In U.S. v. Martoma, Second Circuit Eliminates “Meaningfully Close Personal Relationship” Element Articulated in Newman for Insider Trading Prosecutions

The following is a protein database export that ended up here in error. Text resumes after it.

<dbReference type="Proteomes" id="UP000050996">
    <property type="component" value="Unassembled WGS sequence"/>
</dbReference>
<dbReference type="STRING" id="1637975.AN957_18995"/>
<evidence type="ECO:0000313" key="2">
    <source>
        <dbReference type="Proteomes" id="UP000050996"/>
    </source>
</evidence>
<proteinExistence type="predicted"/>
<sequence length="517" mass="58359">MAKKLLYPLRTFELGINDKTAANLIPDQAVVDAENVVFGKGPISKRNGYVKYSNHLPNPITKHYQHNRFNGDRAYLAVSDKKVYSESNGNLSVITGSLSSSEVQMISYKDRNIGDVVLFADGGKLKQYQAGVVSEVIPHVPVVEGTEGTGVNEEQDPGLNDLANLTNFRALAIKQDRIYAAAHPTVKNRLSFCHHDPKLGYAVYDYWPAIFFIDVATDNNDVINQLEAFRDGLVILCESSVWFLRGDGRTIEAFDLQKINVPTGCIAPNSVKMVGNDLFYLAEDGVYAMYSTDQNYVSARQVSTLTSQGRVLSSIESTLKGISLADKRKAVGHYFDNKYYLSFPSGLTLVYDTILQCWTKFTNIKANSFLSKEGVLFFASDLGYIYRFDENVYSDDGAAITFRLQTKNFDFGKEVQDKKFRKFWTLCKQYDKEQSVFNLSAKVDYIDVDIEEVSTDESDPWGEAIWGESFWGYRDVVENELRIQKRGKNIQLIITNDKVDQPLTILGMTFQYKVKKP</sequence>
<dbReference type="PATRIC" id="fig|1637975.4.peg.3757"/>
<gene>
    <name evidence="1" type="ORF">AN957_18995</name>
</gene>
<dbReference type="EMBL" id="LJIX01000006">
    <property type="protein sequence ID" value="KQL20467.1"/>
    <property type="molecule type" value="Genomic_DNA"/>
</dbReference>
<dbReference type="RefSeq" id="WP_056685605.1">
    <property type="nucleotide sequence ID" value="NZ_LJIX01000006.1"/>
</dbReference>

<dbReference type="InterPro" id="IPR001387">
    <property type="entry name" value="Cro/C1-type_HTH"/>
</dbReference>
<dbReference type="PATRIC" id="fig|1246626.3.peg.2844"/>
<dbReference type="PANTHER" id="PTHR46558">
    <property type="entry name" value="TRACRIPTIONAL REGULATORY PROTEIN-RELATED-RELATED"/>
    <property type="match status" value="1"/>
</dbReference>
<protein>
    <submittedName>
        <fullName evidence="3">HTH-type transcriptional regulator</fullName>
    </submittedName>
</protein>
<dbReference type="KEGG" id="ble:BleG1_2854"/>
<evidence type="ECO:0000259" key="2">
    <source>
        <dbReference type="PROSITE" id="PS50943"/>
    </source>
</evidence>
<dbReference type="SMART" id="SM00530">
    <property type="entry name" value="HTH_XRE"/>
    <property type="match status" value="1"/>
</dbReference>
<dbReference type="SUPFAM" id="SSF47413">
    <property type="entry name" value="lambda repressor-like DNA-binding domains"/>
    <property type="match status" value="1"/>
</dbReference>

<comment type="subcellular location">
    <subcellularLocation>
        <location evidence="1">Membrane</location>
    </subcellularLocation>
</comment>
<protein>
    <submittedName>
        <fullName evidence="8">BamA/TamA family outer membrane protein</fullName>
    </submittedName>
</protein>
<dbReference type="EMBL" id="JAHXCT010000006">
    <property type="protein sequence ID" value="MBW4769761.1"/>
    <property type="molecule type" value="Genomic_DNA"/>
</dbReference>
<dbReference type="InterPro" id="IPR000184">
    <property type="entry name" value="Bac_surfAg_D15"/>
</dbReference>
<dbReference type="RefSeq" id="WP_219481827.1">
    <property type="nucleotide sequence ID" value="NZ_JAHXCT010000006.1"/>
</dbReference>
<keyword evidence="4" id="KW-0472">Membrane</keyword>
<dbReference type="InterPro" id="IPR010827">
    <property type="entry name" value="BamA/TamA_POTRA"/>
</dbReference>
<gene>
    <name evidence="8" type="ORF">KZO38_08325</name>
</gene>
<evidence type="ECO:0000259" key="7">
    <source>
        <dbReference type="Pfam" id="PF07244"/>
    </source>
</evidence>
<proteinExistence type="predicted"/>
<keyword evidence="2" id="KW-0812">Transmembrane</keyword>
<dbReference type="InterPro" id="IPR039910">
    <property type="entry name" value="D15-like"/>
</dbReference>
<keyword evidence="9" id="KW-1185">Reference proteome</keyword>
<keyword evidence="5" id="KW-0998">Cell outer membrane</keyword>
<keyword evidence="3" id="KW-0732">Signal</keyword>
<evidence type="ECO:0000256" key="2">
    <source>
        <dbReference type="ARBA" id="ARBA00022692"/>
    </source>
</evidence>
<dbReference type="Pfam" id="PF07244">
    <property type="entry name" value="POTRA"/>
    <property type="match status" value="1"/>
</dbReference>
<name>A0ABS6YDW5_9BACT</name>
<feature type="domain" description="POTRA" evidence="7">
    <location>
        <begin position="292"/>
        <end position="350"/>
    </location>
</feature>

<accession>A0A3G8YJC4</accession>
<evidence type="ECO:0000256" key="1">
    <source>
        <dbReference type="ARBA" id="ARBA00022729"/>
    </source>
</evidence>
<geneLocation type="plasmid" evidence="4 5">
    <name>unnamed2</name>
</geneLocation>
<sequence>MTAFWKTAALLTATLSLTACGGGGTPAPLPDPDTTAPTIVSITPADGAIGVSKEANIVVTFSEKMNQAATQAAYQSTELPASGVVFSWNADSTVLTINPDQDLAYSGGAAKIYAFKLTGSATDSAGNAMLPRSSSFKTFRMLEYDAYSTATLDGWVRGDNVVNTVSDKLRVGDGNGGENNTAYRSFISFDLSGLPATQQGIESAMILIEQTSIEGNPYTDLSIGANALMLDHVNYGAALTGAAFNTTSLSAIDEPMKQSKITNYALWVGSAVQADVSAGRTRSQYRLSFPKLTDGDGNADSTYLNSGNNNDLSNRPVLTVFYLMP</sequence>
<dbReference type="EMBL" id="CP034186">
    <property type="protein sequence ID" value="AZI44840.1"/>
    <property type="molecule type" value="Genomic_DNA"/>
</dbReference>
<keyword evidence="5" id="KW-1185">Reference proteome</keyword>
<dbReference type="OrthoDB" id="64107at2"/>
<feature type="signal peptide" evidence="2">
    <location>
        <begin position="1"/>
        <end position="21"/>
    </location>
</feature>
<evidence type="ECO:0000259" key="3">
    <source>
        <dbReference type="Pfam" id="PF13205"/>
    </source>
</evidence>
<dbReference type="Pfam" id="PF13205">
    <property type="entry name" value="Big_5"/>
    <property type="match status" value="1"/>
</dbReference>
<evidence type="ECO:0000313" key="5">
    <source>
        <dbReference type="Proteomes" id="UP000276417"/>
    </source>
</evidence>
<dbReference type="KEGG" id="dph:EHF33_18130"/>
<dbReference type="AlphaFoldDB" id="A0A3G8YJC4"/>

On August 23, 2017, the U.S. Court of Appeals for the Second Circuit issued a ruling in the case of U.S. v. Martoma, upholding the 2014 conviction of former S.A.C. Capital Advisors trader Mathew Martoma for securities fraud and insider trading. The Second Circuit ruling refers to several earlier landmark cases in the evolving jurisprudence regarding insider trading, including U.S. v. Newman, upon which Martoma had drawn heavily in his defense. In the view of the Second Circuit, the Supreme Court’s ruling in Salman v. U.S. supersedes and repudiates certain of Newman’s highly specific requirements to establish insider trading violations, including Newman’s “meaningfully close personal relationship” criterion. The ruling in Martoma is of monumental significance for investment advisers and traders because it weighs the differing legal standards under Newman and Salman and affirms a significantly lower bar for pursuing insider trading charges. This marks a decisive shift in a body of jurisprudence around insider trading that has evolved in numerous directions since the landmark 1983 ruling in Dirks v. SEC. To help readers understand the evolution of this body of law, this article summarizes the Martoma case within the context of earlier rulings and includes the views of attorneys with expertise in insider trading matters. For background on the Martoma case, see “Five Takeaways for Other Hedge Fund Managers From the SEC’s Record $602 Million Insider Trading Settlement With CR Intrinsic” (Mar. 21, 2013); and “Fund Manager CR Intrinsic and Former S.A.C. Portfolio Manager Are Civilly and Criminally Charged in Alleged ‘Record’ $276 Million Insider Trading Scheme” (Nov. 21, 2012).

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